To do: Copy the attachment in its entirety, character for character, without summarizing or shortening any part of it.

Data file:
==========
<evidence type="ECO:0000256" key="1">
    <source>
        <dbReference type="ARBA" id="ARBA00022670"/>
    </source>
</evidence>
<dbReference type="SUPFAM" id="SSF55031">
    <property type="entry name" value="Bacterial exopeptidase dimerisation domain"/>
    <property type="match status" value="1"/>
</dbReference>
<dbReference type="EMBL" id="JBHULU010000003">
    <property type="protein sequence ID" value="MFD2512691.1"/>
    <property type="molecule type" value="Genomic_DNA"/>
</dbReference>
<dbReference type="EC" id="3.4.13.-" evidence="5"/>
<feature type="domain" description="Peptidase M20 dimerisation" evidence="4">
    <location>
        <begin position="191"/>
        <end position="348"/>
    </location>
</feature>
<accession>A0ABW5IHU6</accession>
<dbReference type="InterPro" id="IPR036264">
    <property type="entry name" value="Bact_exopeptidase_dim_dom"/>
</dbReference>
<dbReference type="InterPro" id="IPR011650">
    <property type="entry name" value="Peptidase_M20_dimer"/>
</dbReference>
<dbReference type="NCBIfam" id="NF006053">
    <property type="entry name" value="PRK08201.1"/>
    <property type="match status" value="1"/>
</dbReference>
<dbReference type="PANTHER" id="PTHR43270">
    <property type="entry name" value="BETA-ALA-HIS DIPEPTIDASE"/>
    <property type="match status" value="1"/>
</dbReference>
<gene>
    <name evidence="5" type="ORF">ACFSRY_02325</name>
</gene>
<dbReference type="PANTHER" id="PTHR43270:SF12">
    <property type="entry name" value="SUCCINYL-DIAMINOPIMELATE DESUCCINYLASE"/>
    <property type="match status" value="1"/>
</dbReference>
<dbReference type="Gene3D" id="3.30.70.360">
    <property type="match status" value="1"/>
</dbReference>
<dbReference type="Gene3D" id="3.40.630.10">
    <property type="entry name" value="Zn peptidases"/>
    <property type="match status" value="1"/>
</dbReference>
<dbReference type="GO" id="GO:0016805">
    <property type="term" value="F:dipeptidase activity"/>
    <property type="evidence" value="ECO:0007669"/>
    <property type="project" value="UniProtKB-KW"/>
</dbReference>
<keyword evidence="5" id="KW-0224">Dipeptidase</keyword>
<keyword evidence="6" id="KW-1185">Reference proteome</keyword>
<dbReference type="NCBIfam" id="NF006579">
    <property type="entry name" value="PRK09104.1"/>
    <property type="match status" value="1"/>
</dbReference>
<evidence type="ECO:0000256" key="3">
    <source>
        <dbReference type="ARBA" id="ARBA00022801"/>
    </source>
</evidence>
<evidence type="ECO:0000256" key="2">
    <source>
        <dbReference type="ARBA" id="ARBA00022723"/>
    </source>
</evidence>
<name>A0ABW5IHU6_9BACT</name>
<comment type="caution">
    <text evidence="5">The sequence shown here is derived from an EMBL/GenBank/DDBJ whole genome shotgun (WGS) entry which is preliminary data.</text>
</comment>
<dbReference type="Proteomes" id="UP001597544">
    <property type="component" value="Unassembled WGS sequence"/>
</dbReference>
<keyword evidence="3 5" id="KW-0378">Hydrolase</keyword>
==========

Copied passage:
<evidence type="ECO:0000256" key="1">
    <source>
        <dbReference type="ARBA" id="ARBA00022670"/>
    </source>
</evidence>
<dbReference type="SUPFAM" id="SSF55031">
    <property type="entry name" value="Bacterial exopeptidase dimerisation domain"/>
    <property type="match status" value="1"/>
</dbReference>
<dbReference type="EMBL" id="JBHULU010000003">
    <property type="protein sequence ID" value="MFD2512691.1"/>
    <property type="molecule type" value="Genomic_DNA"/>
</dbReference>
<dbReference type="EC" id="3.4.13.-" evidence="5"/>
<feature type="domain" description="Peptidase M20 dimerisation" evidence="4">
    <location>
        <begin position="191"/>
        <end position="348"/>
    </location>
</feature>
<accession>A0ABW5IHU6</accession>
<dbReference type="InterPro" id="IPR036264">
    <property type="entry name" value="Bact_exopeptidase_dim_dom"/>
</dbReference>
<dbReference type="InterPro" id="IPR011650">
    <property type="entry name" value="Peptidase_M20_dimer"/>
</dbReference>
<dbReference type="NCBIfam" id="NF006053">
    <property type="entry name" value="PRK08201.1"/>
    <property type="match status" value="1"/>
</dbReference>
<dbReference type="PANTHER" id="PTHR43270">
    <property type="entry name" value="BETA-ALA-HIS DIPEPTIDASE"/>
    <property type="match status" value="1"/>
</dbReference>
<gene>
    <name evidence="5" type="ORF">ACFSRY_02325</name>
</gene>
<dbReference type="PANTHER" id="PTHR43270:SF12">
    <property type="entry name" value="SUCCINYL-DIAMINOPIMELATE DESUCCINYLASE"/>
    <property type="match status" value="1"/>
</dbReference>
<dbReference type="Gene3D" id="3.30.70.360">
    <property type="match status" value="1"/>
</dbReference>
<dbReference type="Gene3D" id="3.40.630.10">
    <property type="entry name" value="Zn peptidases"/>
    <property type="match status" value="1"/>
</dbReference>
<dbReference type="GO" id="GO:0016805">
    <property type="term" value="F:dipeptidase activity"/>
    <property type="evidence" value="ECO:0007669"/>
    <property type="project" value="UniProtKB-KW"/>
</dbReference>
<keyword evidence="5" id="KW-0224">Dipeptidase</keyword>
<keyword evidence="6" id="KW-1185">Reference proteome</keyword>
<dbReference type="NCBIfam" id="NF006579">
    <property type="entry name" value="PRK09104.1"/>
    <property type="match status" value="1"/>
</dbReference>
<evidence type="ECO:0000256" key="3">
    <source>
        <dbReference type="ARBA" id="ARBA00022801"/>
    </source>
</evidence>
<evidence type="ECO:0000256" key="2">
    <source>
        <dbReference type="ARBA" id="ARBA00022723"/>
    </source>
</evidence>
<name>A0ABW5IHU6_9BACT</name>
<comment type="caution">
    <text evidence="5">The sequence shown here is derived from an EMBL/GenBank/DDBJ whole genome shotgun (WGS) entry which is preliminary data.</text>
</comment>
<dbReference type="Proteomes" id="UP001597544">
    <property type="component" value="Unassembled WGS sequence"/>
</dbReference>
<keyword evidence="3 5" id="KW-0378">Hydrolase</keyword>